Date
18 November 2017
The attacker was shot dead after he emerged from his vehicle when it flipped over into a ditch. Police said he had a knife. Photo: Reuters
The attacker was shot dead after he emerged from his vehicle when it flipped over into a ditch. Police said he had a knife. Photo: Reuters

Suspected terrorist kills Canadian soldier in hit-and-run

Police said a Canadian man who rammed two soldiers in Quebec with his car, killing one of them, converted to Islam last year and was among 90 people being tracked by authorities on suspicion of taking part in militant activities abroad or planning to do so, Reuters reported.

Monday’s attack came shortly after Canada announced it was joining the battle against Islamic State fighters who have taken over parts of Iraq and Syria.

Bob Paulson, commissioner of the Royal Canadian Mounted Police, said on Tuesday the attacker was one of 90 individuals the force has been investigating. The RCMP had previously seized his passport because it feared he might try to go abroad, Paulson said.

Police killed the attacker shortly after he ran down the two soldiers in the Quebec town of Saint-Jean-sur-Richelieu, about 40 kilometers southeast of Montreal, the report said.

The man, identified in the media as 25-year-old Martin Rouleau, had waited in a parking lot outside a government services center for veterans for more than two hours before initiating his attack.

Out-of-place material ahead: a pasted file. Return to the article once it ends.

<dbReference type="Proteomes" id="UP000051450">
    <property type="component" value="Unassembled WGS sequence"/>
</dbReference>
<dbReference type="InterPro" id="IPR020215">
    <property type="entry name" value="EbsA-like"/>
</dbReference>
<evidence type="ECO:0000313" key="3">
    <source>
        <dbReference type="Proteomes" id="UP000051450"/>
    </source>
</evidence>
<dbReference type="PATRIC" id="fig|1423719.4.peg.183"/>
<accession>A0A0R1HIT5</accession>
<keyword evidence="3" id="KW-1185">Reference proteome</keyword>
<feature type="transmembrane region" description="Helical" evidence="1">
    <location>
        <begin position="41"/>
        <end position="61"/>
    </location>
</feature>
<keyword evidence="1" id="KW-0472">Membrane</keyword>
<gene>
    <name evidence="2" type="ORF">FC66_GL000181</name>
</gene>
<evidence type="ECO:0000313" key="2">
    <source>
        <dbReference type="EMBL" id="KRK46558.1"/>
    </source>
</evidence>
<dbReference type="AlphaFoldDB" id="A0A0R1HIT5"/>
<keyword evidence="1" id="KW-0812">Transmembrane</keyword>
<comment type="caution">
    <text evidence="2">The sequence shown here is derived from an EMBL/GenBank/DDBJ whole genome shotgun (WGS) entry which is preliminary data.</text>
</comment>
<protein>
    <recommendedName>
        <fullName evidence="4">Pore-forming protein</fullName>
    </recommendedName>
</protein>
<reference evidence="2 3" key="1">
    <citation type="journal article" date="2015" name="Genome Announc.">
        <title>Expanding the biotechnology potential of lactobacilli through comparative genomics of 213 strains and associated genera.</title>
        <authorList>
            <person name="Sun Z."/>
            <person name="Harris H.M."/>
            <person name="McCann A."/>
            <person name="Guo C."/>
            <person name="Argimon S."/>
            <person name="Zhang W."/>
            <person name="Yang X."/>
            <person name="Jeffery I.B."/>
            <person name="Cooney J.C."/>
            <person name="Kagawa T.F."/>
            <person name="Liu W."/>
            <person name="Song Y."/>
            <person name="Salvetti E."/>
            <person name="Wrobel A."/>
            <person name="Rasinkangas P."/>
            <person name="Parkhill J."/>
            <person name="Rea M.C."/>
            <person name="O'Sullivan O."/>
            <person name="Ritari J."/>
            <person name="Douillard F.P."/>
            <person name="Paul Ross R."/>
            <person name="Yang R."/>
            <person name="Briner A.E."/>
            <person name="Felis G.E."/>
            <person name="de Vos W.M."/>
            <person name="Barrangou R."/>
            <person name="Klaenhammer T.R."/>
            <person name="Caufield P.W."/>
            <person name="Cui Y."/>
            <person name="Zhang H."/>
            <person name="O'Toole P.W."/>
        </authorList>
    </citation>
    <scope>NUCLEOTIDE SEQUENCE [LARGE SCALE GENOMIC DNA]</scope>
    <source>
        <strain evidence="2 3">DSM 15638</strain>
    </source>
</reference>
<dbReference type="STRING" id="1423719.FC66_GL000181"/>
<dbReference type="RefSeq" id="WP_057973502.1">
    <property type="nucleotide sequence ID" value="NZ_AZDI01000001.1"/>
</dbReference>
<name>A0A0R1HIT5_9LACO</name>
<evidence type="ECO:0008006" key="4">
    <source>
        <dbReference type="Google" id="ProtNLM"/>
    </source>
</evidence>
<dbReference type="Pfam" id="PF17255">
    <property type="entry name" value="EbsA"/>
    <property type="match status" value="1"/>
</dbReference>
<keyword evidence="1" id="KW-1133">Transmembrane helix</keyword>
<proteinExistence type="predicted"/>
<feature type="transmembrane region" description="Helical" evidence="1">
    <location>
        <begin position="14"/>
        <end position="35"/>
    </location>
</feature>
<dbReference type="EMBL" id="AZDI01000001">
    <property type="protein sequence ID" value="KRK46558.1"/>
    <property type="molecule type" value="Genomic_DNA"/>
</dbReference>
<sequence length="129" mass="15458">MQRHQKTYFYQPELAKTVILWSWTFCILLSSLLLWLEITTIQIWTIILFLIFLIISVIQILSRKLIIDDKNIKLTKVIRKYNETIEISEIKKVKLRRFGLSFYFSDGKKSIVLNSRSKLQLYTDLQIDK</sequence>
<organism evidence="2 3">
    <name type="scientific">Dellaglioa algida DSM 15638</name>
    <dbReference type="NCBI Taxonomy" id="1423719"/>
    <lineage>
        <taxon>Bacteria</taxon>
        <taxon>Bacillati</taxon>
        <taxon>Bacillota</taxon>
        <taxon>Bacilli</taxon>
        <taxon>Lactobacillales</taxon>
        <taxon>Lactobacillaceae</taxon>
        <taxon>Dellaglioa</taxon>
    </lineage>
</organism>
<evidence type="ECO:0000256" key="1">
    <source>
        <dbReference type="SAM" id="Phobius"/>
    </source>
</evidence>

The dead soldier was a 53-year-old adjutant, police said, adding that the other soldier was rushed to the hospital.

“What took place yesterday is clearly linked to terrorist ideology,” Public Safety Minister Steven Blaney was quoted as saying.

The attacker fled in his car, was chased by police and shot dead after he emerged from his vehicle when it flipped over into a ditch, police said. They said he had a knife.

The Canadian Security Intelligence Service said at least 50 Canadians were involved in terrorist-related activities with Islamic State and other militant groups in the Middle East.

Prime Minister Stephen Harper’s office said the man was known to federal authorities, and that there were clear indications he had become “radicalized”, a term the government has used to refer to those who support militant Islam.

– Contact us at english@hkej.com

CG

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